The reason is that you have so many options - you can get a slick CPA to reduce your taxes (legally!) by just a few percent, and that additional income is compounded through your whole career. You can qualify for things like SEP-IRA and put more money into retirement than you ever could with a matched 401k or IRA.

    So, in theory it's a great way to retire well!
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  15. #40
    Pragmatic Programmer halfasleeps's Avatar
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    thanks i need to make a note if i ever move to freelance contact a CPA. ....now would contacting a CPA be a step to take before you make the move, right after you make the move, or once you have made the move and you've gotten the ball rolling?

    ohh and whats a CPA? my fiance is going to get her degree in business so maybe she'll be able to help bc im clueless about these things.

    thanks.
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  16. #41
    In memoriam gold trophysilver trophybronze trophy Dan Schulz's Avatar
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    Ideally, before you make the switch, but it can be done at any time. Preferably, late than never, but it's best to consult with one before it becomes too late.

    In other words, now is the perfect time .

  17. #42
    chown linux:users\ /world Hartmann's Avatar
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    Quote Originally Posted by halfasleeps
    thanks i need to make a note if i ever move to freelance contact a CPA. ....now would contacting a CPA be a step to take before you make the move, right after you make the move, or once you have made the move and you've gotten the ball rolling?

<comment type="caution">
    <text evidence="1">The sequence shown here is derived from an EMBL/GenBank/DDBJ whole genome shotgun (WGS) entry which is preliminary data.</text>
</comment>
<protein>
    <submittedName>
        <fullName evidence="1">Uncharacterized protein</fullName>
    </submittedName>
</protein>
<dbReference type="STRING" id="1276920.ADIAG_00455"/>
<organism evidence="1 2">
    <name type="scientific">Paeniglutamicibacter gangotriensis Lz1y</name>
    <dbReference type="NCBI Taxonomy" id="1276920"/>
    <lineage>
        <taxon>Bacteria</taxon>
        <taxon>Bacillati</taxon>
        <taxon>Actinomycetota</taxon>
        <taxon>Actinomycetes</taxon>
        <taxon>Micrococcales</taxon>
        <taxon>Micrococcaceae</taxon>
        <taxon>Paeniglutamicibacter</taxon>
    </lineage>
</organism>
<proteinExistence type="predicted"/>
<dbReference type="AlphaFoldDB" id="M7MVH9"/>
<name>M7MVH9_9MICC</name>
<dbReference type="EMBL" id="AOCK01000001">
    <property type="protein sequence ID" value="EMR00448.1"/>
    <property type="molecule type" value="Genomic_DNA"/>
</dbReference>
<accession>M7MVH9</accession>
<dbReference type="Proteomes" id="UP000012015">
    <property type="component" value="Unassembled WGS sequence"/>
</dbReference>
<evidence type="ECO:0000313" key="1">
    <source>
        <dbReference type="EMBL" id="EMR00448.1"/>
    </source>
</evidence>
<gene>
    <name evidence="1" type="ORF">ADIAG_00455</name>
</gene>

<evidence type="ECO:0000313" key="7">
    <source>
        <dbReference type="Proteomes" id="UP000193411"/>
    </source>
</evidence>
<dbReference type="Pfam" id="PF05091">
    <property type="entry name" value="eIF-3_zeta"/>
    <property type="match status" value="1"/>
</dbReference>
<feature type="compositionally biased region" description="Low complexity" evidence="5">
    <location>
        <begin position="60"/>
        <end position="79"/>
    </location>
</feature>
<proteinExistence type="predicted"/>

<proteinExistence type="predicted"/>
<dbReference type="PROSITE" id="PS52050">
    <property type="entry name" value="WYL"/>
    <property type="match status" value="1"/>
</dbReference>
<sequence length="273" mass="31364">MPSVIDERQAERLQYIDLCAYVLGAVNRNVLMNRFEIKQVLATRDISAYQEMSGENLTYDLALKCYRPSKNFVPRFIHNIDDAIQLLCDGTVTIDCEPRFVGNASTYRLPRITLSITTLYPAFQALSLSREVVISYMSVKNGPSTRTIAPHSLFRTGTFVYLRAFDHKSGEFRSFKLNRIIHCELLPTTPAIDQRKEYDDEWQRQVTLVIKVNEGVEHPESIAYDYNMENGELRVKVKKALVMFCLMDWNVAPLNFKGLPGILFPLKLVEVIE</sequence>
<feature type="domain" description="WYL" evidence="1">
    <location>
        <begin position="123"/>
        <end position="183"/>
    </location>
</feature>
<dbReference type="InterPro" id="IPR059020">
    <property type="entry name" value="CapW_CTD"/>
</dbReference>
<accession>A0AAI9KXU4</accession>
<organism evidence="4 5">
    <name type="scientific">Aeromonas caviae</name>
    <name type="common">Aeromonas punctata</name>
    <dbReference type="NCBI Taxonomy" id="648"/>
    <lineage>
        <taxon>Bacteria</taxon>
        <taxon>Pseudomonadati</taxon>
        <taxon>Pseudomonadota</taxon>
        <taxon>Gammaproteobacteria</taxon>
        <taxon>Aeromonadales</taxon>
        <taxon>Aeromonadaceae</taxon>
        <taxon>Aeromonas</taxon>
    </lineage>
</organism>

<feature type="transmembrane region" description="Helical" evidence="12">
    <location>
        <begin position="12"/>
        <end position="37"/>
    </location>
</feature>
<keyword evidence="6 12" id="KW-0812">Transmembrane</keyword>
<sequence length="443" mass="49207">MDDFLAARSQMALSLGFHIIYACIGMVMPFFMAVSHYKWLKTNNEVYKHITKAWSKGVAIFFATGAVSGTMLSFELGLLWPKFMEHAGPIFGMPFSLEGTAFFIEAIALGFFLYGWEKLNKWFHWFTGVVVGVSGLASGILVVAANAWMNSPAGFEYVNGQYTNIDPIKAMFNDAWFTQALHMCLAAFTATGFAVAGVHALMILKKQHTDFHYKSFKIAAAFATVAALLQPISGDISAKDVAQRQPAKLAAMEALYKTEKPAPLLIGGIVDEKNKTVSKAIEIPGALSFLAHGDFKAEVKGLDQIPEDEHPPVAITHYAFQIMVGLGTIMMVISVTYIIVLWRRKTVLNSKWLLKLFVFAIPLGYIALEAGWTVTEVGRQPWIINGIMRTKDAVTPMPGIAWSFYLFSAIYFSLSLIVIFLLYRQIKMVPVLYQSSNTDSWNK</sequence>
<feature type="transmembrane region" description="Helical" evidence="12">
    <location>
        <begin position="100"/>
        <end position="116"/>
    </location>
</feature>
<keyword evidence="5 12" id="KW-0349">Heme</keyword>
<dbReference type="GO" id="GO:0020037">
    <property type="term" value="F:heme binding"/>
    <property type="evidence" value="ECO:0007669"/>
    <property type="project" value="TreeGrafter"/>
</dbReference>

ohh and whats a CPA? my fiance is going to get her degree in business so maybe she'll be able to help bc im clueless about these things.

    thanks.
    CPA is a Certified Public Accountant, this means they have passed the CPA Exam, and are licensed public accountants.

  18. #43
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    SS is a pay as you go system, not a savings system. It is very misunderstood. The Social Security Trust Fund is not a bank account, its an accounting device. The future of SS in the United States has three distinct phases:

    1. Trust Fund Growth (-2018)
    Currently SS taxes exceed SS payouts. The government takes the extra money collected and loans it to itself.

    2. Trust Fund Contraction (2019-2039)
    Collected SS taxes no longer cover SS payouts. Therefore, the SS administration cashes in its bonds to make up the difference. However, the government owes the money to itself, and they already spent that cash in the "growth" phase. remember, this isn't a savings plan. There is no bank account that contains the money. So the government has to come up with the cash in one of three ways:
    • Increase taxes.
    • Sell more bonds to the public. Basically they convert the intragovernmental SS bond into a debt to the public. This process will drive up interest rates.
    • Spend less on other governmental programs. The problem being that the SS obligation is large and the places available to cut are few.

    Remember, that every year the SSA will cash in more bonds than the last year unless benefits are cut or SSI taxes are increased.

    3. Trust Fund exhaustion (2040-)
    At some point, the SS administration will run out of bonds. At that point, theoretically, they can no longer cover their promised SS payments. However, that does not mean that retirees will not get SS. They will still collect SS taxes in 2042 and the government can still pay that money out. The problem is that they can only pay out 74% of what they promised retirees that they would pay out. "Bankruptcy" is a dramatic term, but it doesn't mean "no payments," it means "sudden benefit cuts."